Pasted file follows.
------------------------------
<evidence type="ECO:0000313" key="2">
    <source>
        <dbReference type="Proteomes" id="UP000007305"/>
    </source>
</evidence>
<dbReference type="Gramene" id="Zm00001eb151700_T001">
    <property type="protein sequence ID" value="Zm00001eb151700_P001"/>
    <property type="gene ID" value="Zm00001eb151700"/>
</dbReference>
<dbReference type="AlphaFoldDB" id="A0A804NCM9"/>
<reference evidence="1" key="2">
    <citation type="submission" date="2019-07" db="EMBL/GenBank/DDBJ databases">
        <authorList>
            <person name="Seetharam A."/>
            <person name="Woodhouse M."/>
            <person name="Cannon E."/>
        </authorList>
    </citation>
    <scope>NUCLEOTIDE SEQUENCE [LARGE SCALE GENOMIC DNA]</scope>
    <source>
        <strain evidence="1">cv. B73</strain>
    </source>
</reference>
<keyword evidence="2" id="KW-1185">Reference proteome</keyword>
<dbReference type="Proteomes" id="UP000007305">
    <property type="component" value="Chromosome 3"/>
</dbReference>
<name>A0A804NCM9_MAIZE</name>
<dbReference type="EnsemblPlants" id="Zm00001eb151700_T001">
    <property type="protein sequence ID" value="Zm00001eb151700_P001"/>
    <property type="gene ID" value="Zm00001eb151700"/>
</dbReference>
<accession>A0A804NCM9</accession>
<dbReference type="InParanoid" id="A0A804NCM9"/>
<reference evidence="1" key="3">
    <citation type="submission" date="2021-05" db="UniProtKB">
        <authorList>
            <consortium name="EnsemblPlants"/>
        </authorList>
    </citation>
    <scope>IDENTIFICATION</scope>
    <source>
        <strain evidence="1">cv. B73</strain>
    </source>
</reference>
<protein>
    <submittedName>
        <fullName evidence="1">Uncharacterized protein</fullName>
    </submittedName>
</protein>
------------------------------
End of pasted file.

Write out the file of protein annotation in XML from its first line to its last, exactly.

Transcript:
<evidence type="ECO:0000313" key="2">
    <source>
        <dbReference type="Proteomes" id="UP000007305"/>
    </source>
</evidence>
<dbReference type="Gramene" id="Zm00001eb151700_T001">
    <property type="protein sequence ID" value="Zm00001eb151700_P001"/>
    <property type="gene ID" value="Zm00001eb151700"/>
</dbReference>
<dbReference type="AlphaFoldDB" id="A0A804NCM9"/>
<reference evidence="1" key="2">
    <citation type="submission" date="2019-07" db="EMBL/GenBank/DDBJ databases">
        <authorList>
            <person name="Seetharam A."/>
            <person name="Woodhouse M."/>
            <person name="Cannon E."/>
        </authorList>
    </citation>
    <scope>NUCLEOTIDE SEQUENCE [LARGE SCALE GENOMIC DNA]</scope>
    <source>
        <strain evidence="1">cv. B73</strain>
    </source>
</reference>
<keyword evidence="2" id="KW-1185">Reference proteome</keyword>
<dbReference type="Proteomes" id="UP000007305">
    <property type="component" value="Chromosome 3"/>
</dbReference>
<name>A0A804NCM9_MAIZE</name>
<dbReference type="EnsemblPlants" id="Zm00001eb151700_T001">
    <property type="protein sequence ID" value="Zm00001eb151700_P001"/>
    <property type="gene ID" value="Zm00001eb151700"/>
</dbReference>
<accession>A0A804NCM9</accession>
<dbReference type="InParanoid" id="A0A804NCM9"/>
<reference evidence="1" key="3">
    <citation type="submission" date="2021-05" db="UniProtKB">
        <authorList>
            <consortium name="EnsemblPlants"/>
        </authorList>
    </citation>
    <scope>IDENTIFICATION</scope>
    <source>
        <strain evidence="1">cv. B73</strain>
    </source>
</reference>
<protein>
    <submittedName>
        <fullName evidence="1">Uncharacterized protein</fullName>
    </submittedName>
</protein>